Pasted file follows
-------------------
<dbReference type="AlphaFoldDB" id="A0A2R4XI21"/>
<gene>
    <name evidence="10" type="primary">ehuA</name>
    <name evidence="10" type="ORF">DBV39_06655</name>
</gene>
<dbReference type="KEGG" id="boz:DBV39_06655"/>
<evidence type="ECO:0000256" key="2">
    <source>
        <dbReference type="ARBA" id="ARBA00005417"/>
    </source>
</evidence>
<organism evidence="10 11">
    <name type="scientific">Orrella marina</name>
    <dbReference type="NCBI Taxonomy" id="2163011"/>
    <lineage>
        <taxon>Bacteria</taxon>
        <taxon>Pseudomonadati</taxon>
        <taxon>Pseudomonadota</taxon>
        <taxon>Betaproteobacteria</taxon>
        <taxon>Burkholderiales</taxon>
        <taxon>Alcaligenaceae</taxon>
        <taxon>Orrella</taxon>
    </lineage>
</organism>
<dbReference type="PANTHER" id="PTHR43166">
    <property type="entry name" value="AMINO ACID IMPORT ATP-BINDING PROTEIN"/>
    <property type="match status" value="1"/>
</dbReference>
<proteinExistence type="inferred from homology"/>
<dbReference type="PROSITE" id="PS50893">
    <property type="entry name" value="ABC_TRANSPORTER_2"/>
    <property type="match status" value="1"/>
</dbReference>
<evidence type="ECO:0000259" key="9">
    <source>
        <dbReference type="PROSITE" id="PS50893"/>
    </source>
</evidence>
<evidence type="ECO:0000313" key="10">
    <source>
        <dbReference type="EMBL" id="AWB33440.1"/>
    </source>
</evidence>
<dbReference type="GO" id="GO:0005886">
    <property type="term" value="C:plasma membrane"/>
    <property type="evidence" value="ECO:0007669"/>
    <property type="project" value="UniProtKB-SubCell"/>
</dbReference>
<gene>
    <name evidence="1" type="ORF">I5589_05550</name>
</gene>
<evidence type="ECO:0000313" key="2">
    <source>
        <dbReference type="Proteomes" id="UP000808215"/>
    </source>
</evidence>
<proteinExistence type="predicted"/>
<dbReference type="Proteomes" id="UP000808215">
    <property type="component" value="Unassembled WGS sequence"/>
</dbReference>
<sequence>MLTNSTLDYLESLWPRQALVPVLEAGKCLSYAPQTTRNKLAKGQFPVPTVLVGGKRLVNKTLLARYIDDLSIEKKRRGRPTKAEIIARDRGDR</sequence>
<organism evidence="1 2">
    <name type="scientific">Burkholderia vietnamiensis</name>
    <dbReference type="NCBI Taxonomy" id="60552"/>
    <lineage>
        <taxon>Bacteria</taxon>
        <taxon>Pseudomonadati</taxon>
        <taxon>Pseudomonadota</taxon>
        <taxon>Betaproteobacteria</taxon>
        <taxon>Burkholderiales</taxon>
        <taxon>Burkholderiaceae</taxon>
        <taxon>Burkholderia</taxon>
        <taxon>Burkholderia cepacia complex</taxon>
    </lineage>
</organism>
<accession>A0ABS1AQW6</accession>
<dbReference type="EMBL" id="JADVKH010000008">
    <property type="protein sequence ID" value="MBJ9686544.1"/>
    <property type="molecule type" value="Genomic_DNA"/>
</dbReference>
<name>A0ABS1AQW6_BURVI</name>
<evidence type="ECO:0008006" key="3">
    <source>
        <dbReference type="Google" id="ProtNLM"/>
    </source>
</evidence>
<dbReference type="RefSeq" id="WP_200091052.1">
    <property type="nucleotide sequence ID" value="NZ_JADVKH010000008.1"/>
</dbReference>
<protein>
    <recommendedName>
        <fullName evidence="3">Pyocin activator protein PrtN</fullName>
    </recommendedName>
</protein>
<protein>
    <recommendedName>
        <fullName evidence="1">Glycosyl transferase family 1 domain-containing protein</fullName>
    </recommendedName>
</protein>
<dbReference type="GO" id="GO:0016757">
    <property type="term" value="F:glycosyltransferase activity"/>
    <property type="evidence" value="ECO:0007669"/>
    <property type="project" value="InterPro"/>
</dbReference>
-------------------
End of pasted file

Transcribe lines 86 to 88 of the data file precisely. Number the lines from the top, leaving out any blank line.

</evidence>
<dbReference type="RefSeq" id="WP_200091052.1">
    <property type="nucleotide sequence ID" value="NZ_JADVKH010000008.1"/>